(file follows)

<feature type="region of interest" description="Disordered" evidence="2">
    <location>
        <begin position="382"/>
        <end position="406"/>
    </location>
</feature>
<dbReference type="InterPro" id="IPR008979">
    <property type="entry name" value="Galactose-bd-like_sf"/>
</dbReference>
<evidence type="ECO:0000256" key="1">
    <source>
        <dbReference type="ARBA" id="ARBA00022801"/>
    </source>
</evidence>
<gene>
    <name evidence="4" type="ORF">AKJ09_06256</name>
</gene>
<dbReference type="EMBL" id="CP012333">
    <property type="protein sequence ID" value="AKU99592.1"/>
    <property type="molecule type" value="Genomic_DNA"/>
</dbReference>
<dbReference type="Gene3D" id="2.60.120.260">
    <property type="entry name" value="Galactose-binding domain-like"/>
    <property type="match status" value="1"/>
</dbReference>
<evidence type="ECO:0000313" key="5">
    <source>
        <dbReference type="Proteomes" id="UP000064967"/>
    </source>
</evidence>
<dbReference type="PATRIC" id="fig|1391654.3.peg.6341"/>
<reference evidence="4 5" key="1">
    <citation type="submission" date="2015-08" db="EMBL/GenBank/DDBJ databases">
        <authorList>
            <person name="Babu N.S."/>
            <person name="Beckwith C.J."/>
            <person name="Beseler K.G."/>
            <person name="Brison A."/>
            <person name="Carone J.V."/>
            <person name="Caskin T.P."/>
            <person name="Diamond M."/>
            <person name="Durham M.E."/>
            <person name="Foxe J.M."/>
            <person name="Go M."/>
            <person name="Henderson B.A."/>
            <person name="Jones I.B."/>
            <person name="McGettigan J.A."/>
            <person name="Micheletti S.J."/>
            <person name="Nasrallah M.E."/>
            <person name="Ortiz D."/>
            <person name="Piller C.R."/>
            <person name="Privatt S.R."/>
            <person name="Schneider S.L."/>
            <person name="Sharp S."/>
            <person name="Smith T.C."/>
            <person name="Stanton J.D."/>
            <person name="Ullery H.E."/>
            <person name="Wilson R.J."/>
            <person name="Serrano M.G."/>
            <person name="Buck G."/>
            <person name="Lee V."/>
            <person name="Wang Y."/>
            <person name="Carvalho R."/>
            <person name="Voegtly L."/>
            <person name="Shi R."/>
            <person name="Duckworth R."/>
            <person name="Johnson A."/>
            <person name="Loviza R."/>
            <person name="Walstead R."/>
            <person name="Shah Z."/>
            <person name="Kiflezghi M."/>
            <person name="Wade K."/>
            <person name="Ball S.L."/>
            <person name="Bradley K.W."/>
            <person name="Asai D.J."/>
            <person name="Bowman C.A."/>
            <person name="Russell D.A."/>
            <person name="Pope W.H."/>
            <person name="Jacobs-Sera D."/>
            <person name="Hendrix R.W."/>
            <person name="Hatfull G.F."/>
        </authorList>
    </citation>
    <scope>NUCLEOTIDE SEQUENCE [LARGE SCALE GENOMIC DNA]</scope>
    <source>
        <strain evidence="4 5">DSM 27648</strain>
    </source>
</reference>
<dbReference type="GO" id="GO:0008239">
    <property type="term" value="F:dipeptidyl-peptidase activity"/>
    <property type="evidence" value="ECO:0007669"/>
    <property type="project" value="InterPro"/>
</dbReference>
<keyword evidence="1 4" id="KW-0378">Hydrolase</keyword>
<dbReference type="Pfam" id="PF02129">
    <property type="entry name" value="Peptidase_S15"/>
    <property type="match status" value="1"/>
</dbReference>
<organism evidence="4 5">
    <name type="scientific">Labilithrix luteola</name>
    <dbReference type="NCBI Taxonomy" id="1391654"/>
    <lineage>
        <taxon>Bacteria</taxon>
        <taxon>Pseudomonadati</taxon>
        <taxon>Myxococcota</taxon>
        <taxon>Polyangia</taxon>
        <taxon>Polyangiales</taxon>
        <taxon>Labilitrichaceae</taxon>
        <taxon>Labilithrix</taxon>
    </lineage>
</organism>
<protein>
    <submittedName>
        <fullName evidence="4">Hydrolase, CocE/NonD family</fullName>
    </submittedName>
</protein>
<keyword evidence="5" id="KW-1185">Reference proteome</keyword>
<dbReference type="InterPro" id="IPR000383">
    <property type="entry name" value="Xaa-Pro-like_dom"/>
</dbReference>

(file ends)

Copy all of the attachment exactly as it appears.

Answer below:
<feature type="region of interest" description="Disordered" evidence="2">
    <location>
        <begin position="382"/>
        <end position="406"/>
    </location>
</feature>
<dbReference type="InterPro" id="IPR008979">
    <property type="entry name" value="Galactose-bd-like_sf"/>
</dbReference>
<evidence type="ECO:0000256" key="1">
    <source>
        <dbReference type="ARBA" id="ARBA00022801"/>
    </source>
</evidence>
<gene>
    <name evidence="4" type="ORF">AKJ09_06256</name>
</gene>
<dbReference type="EMBL" id="CP012333">
    <property type="protein sequence ID" value="AKU99592.1"/>
    <property type="molecule type" value="Genomic_DNA"/>
</dbReference>
<dbReference type="Gene3D" id="2.60.120.260">
    <property type="entry name" value="Galactose-binding domain-like"/>
    <property type="match status" value="1"/>
</dbReference>
<evidence type="ECO:0000313" key="5">
    <source>
        <dbReference type="Proteomes" id="UP000064967"/>
    </source>
</evidence>
<dbReference type="PATRIC" id="fig|1391654.3.peg.6341"/>
<reference evidence="4 5" key="1">
    <citation type="submission" date="2015-08" db="EMBL/GenBank/DDBJ databases">
        <authorList>
            <person name="Babu N.S."/>
            <person name="Beckwith C.J."/>
            <person name="Beseler K.G."/>
            <person name="Brison A."/>
            <person name="Carone J.V."/>
            <person name="Caskin T.P."/>
            <person name="Diamond M."/>
            <person name="Durham M.E."/>
            <person name="Foxe J.M."/>
            <person name="Go M."/>
            <person name="Henderson B.A."/>
            <person name="Jones I.B."/>
            <person name="McGettigan J.A."/>
            <person name="Micheletti S.J."/>
            <person name="Nasrallah M.E."/>
            <person name="Ortiz D."/>
            <person name="Piller C.R."/>
            <person name="Privatt S.R."/>
            <person name="Schneider S.L."/>
            <person name="Sharp S."/>
            <person name="Smith T.C."/>
            <person name="Stanton J.D."/>
            <person name="Ullery H.E."/>
            <person name="Wilson R.J."/>
            <person name="Serrano M.G."/>
            <person name="Buck G."/>
            <person name="Lee V."/>
            <person name="Wang Y."/>
            <person name="Carvalho R."/>
            <person name="Voegtly L."/>
            <person name="Shi R."/>
            <person name="Duckworth R."/>
            <person name="Johnson A."/>
            <person name="Loviza R."/>
            <person name="Walstead R."/>
            <person name="Shah Z."/>
            <person name="Kiflezghi M."/>
            <person name="Wade K."/>
            <person name="Ball S.L."/>
            <person name="Bradley K.W."/>
            <person name="Asai D.J."/>
            <person name="Bowman C.A."/>
            <person name="Russell D.A."/>
            <person name="Pope W.H."/>
            <person name="Jacobs-Sera D."/>
            <person name="Hendrix R.W."/>
            <person name="Hatfull G.F."/>
        </authorList>
    </citation>
    <scope>NUCLEOTIDE SEQUENCE [LARGE SCALE GENOMIC DNA]</scope>
    <source>
        <strain evidence="4 5">DSM 27648</strain>
    </source>
</reference>
<dbReference type="GO" id="GO:0008239">
    <property type="term" value="F:dipeptidyl-peptidase activity"/>
    <property type="evidence" value="ECO:0007669"/>
    <property type="project" value="InterPro"/>
</dbReference>
<keyword evidence="1 4" id="KW-0378">Hydrolase</keyword>
<dbReference type="Pfam" id="PF02129">
    <property type="entry name" value="Peptidase_S15"/>
    <property type="match status" value="1"/>
</dbReference>
<organism evidence="4 5">
    <name type="scientific">Labilithrix luteola</name>
    <dbReference type="NCBI Taxonomy" id="1391654"/>
    <lineage>
        <taxon>Bacteria</taxon>
        <taxon>Pseudomonadati</taxon>
        <taxon>Myxococcota</taxon>
        <taxon>Polyangia</taxon>
        <taxon>Polyangiales</taxon>
        <taxon>Labilitrichaceae</taxon>
        <taxon>Labilithrix</taxon>
    </lineage>
</organism>
<protein>
    <submittedName>
        <fullName evidence="4">Hydrolase, CocE/NonD family</fullName>
    </submittedName>
</protein>
<keyword evidence="5" id="KW-1185">Reference proteome</keyword>
<dbReference type="InterPro" id="IPR000383">
    <property type="entry name" value="Xaa-Pro-like_dom"/>
</dbReference>